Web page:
EL SEGUNDO, Calif. -- Kobe Bryant swears he's moved on from the three-team trade that was nixed by NBA commissioner David Stern last week, ultimately preventing the Los Angeles Lakers from acquiring Chris Paul.
But that doesn't mean Bryant is buying Stern's explanation that he acted independently of the protests of owners and vetoed the trade purely because of "basketball reasons."
"I think other owners did not want the Lakers to make significant improvements again," Bryant said after practice Thursday, hours before Paul's introductory news conference with the Los Angeles Clippers, less than five miles across town.
"We always contended as players that the lockout was really more so about the owners fighting amongst themselves, which is what you just saw [with the vetoed trade]," Bryant said. "You got Chris Paul coming here and the other owners weren't with that, because you don't want another great player coming to L.A., and all of the sudden Los Angeles has another player that can carry them on well after I retire. So, it's more about the owners bickering amongst themselves."
Bryant added that the Lakers were "getting hammered" by the new tenets of the recently ratified collective bargaining agreement, which will include a revenue sharing obligation of $50 million per season by the Lakers, as well as a more punitive luxury tax system that will severely penalize the Lakers unless they cut down their $83 million payroll between now and 2013-14 when the new taxes kick in.
Lakers owner Dr. Jerry Buss has continued to privately seethe over Stern's decision, according to a source with knowledge of the situation. Buss' anger did not boil over when the crosstown Clippers acquired Paul. But like Bryant, Buss took exception to Stern's characterization of what went on behind the scenes before the trade was vetoed.
Stern told reporters on a conference call Wednesday night that New Orleans Hornets general manager Dell Demps never believed the trade between the Lakers, Houston Rockets and Hornets was finished before Stern stepped in to kill it.
"That's a flat-out lie," said the source with knowledge of Buss' thinking.
Lakers general manager Mitch Kupchak told reporters Monday that the team "did the best we can to express our displeasure" to the league.
Despite frustration from the Lakers over how the trade went down, especially since Lamar Odom was traded to the Dallas Mavericks because he requested a trade after being hurt by being included in the Paul deal, Bryant shrugged off the outcome.
"My message to the guys is, look: L.O. [Odom] is gone, there's nothing we can do about it," Bryant said. "So, other guys have to step up and contribute. Ron [Metta World Peace] has to have more responsibilities, [Devin] Ebanks has to have more responsibilities and that's just the way it goes."
Added Bryant: "It's just part of business. Sometimes you get trades done, sometimes you don't. It's as simple as that."
Lakers center Andrew Bynum isn't fretting the failed trade at all. In fact, he thinks the Lakers are better off with it falling through.
"I'm happy we didn't do it," Bynum said. "I don't think you trade two 7-footers for a point guard. Ever."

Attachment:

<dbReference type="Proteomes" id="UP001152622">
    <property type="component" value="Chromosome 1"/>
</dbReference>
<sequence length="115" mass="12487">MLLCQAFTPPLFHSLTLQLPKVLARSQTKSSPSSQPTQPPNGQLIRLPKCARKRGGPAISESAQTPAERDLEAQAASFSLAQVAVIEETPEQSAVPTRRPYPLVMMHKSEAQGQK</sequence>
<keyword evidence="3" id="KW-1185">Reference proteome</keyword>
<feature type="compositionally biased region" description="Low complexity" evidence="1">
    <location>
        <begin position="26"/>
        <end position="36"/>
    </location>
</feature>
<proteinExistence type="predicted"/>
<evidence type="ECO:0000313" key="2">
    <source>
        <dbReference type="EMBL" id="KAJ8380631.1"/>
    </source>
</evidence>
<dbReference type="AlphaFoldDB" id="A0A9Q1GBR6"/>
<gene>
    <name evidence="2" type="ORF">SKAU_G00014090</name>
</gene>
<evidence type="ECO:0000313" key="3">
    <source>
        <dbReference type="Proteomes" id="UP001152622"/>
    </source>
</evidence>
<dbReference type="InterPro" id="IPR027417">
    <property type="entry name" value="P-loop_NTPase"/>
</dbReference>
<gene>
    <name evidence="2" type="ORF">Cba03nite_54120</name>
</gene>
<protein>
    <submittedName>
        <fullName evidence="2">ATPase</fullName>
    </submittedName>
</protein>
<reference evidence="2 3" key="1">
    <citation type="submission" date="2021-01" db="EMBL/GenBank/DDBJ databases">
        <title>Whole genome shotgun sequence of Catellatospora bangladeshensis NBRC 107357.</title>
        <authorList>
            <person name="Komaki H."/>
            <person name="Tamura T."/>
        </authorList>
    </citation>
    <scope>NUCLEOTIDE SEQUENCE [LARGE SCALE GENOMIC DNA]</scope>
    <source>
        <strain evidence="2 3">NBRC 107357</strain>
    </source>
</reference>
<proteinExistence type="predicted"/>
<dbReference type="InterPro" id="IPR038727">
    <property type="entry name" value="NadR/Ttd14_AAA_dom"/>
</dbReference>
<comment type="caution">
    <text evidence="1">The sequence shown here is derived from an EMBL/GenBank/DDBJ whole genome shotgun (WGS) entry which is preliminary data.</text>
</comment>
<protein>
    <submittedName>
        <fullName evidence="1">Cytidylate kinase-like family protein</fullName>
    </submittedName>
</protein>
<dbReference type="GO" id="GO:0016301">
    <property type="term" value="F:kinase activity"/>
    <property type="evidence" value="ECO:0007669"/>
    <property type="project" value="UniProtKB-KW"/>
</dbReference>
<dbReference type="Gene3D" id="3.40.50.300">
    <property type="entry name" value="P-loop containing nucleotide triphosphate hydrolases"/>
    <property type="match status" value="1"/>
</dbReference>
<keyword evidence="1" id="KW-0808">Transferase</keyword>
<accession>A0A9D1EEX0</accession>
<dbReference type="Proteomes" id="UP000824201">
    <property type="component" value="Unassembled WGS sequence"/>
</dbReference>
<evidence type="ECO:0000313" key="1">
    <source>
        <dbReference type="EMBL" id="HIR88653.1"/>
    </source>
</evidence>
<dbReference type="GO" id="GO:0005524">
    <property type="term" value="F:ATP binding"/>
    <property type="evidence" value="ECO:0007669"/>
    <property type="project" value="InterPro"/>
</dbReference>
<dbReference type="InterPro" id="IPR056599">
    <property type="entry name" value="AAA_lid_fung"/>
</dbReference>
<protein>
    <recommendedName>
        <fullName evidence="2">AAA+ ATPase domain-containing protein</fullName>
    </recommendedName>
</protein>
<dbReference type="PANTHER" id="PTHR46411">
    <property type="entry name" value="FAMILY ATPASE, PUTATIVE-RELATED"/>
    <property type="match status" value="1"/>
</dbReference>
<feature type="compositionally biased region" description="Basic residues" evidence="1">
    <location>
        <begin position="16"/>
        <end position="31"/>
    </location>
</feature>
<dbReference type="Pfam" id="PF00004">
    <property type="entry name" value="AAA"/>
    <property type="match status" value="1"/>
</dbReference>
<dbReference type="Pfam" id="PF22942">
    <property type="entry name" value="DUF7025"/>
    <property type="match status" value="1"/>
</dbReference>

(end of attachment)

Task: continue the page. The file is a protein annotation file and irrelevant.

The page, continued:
With the failed Lakers trade in the past, the Clippers' future looks bright having acquired Paul, Caron Butler and Chauncey Billups this offseason to complement the returning talent in Blake Griffin, Mo Williams and DeAndre Jordan.
"It's a great acquisition," said Bryant. "It's tough, Eric Gordon I've always thought extremely high of him and [Chris] Kaman had a year there where he played extremely well, so it's tough to see them go, but Chris is a fantastic player. They made a great addition."
When asked if the Clippers were a playoff team, Bryant said, "They should be."
He also believes they "could be" a contender to come out of the Western Conference.
"Their roster looks extremely impressive," Bryant said. "Chris is a great floor general. I'm sure they'll get after it defensively as well. There will be a lot of energy behind them. I'm sure they'll do more than well."
Bryant welcomed the shift in the professional basketball landscape in L.A.
"It's about damn time," Bryant said. "We had one year there where they were doing something in the playoffs and we weren't [in 2006]. And now it looks like it can be something that's more consistent."
Griffin's first words about Paul's arrival -- "Lob city!" he said gleefully to fellow high-flying teammate Jordan on Wednesday -- have already become a Twitter trending topic and a T-shirt in Los Angeles.
Bryant admitted the "Lob City" Clippers will be exciting.
"I'm definitely going to go watch them," Bryant said. "Come on, man. Blake Griffin has like a 60-inch vertical. Chris is vastly entertaining. For sure, I'll definitely check them out. They're a team with a high motor. They're young and they run up and down the floor and this, that and the other."
But he doesn't think an exciting style of play is necessary to be successful.
"I like jewelry. ... I like winning," Bryant said. "If at this stage of our careers we're the boring team, then we're the boring team. As long as we get results."
Bryant reiterated his stance that the Lakers were good enough to compete for a championship as presently constructed and continued to support the team's front office.
"I don't expect this to be a situation like it was in 2005 when they said, 'You know what? We're just going to cut payroll, we're just going to cut everything and not contend for a championship,'" Bryant said. "I don't expect that to be the case. I expect them to still try to be aggressive and make moves to build a championship team and if that's the case, I'll stand out of their way and let them do what they do."
Dave McMenamin covers the Lakers for ESPNLosAngeles.com. Information from The Associated Press was used in this report.